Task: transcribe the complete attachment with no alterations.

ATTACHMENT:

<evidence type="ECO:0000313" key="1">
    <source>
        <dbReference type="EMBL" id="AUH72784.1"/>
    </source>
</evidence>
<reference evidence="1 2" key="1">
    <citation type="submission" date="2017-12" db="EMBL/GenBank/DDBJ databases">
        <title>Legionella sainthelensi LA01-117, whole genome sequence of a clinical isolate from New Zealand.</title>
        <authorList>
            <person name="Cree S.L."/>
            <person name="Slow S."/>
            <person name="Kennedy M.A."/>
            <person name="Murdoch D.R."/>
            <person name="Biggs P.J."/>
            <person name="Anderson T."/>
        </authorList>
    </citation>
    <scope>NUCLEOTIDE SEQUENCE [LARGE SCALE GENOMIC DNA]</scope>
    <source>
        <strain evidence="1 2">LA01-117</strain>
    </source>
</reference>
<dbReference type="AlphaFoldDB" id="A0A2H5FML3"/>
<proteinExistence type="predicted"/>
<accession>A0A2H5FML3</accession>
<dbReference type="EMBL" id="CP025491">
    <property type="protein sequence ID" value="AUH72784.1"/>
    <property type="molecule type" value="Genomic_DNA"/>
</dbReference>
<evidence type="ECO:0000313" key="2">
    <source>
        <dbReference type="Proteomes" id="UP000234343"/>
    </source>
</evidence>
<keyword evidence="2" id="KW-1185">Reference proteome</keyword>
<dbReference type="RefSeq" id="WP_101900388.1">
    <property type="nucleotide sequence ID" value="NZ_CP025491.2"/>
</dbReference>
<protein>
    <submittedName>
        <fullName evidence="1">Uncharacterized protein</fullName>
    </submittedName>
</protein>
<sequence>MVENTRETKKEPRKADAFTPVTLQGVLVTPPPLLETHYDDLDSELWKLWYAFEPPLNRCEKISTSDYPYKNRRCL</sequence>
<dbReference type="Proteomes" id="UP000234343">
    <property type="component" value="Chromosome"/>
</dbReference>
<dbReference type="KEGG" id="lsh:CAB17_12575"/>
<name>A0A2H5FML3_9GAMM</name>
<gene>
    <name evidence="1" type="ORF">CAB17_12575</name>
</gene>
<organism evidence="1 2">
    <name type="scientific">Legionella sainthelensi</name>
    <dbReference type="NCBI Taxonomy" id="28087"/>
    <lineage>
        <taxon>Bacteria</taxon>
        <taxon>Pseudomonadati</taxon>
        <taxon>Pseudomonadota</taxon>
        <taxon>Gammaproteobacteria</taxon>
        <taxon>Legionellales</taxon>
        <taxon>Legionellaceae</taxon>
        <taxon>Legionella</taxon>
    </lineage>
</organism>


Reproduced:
<evidence type="ECO:0000313" key="1">
    <source>
        <dbReference type="EMBL" id="AUH72784.1"/>
    </source>
</evidence>
<reference evidence="1 2" key="1">
    <citation type="submission" date="2017-12" db="EMBL/GenBank/DDBJ databases">
        <title>Legionella sainthelensi LA01-117, whole genome sequence of a clinical isolate from New Zealand.</title>
        <authorList>
            <person name="Cree S.L."/>
            <person name="Slow S."/>
            <person name="Kennedy M.A."/>
            <person name="Murdoch D.R."/>
            <person name="Biggs P.J."/>
            <person name="Anderson T."/>
        </authorList>
    </citation>
    <scope>NUCLEOTIDE SEQUENCE [LARGE SCALE GENOMIC DNA]</scope>
    <source>
        <strain evidence="1 2">LA01-117</strain>
    </source>
</reference>
<dbReference type="AlphaFoldDB" id="A0A2H5FML3"/>
<proteinExistence type="predicted"/>
<accession>A0A2H5FML3</accession>
<dbReference type="EMBL" id="CP025491">
    <property type="protein sequence ID" value="AUH72784.1"/>
    <property type="molecule type" value="Genomic_DNA"/>
</dbReference>
<evidence type="ECO:0000313" key="2">
    <source>
        <dbReference type="Proteomes" id="UP000234343"/>
    </source>
</evidence>
<keyword evidence="2" id="KW-1185">Reference proteome</keyword>
<dbReference type="RefSeq" id="WP_101900388.1">
    <property type="nucleotide sequence ID" value="NZ_CP025491.2"/>
</dbReference>
<protein>
    <submittedName>
        <fullName evidence="1">Uncharacterized protein</fullName>
    </submittedName>
</protein>
<sequence>MVENTRETKKEPRKADAFTPVTLQGVLVTPPPLLETHYDDLDSELWKLWYAFEPPLNRCEKISTSDYPYKNRRCL</sequence>
<dbReference type="Proteomes" id="UP000234343">
    <property type="component" value="Chromosome"/>
</dbReference>
<dbReference type="KEGG" id="lsh:CAB17_12575"/>
<name>A0A2H5FML3_9GAMM</name>
<gene>
    <name evidence="1" type="ORF">CAB17_12575</name>
</gene>
<organism evidence="1 2">
    <name type="scientific">Legionella sainthelensi</name>
    <dbReference type="NCBI Taxonomy" id="28087"/>
    <lineage>
        <taxon>Bacteria</taxon>
        <taxon>Pseudomonadati</taxon>
        <taxon>Pseudomonadota</taxon>
        <taxon>Gammaproteobacteria</taxon>
        <taxon>Legionellales</taxon>
        <taxon>Legionellaceae</taxon>
        <taxon>Legionella</taxon>
    </lineage>
</organism>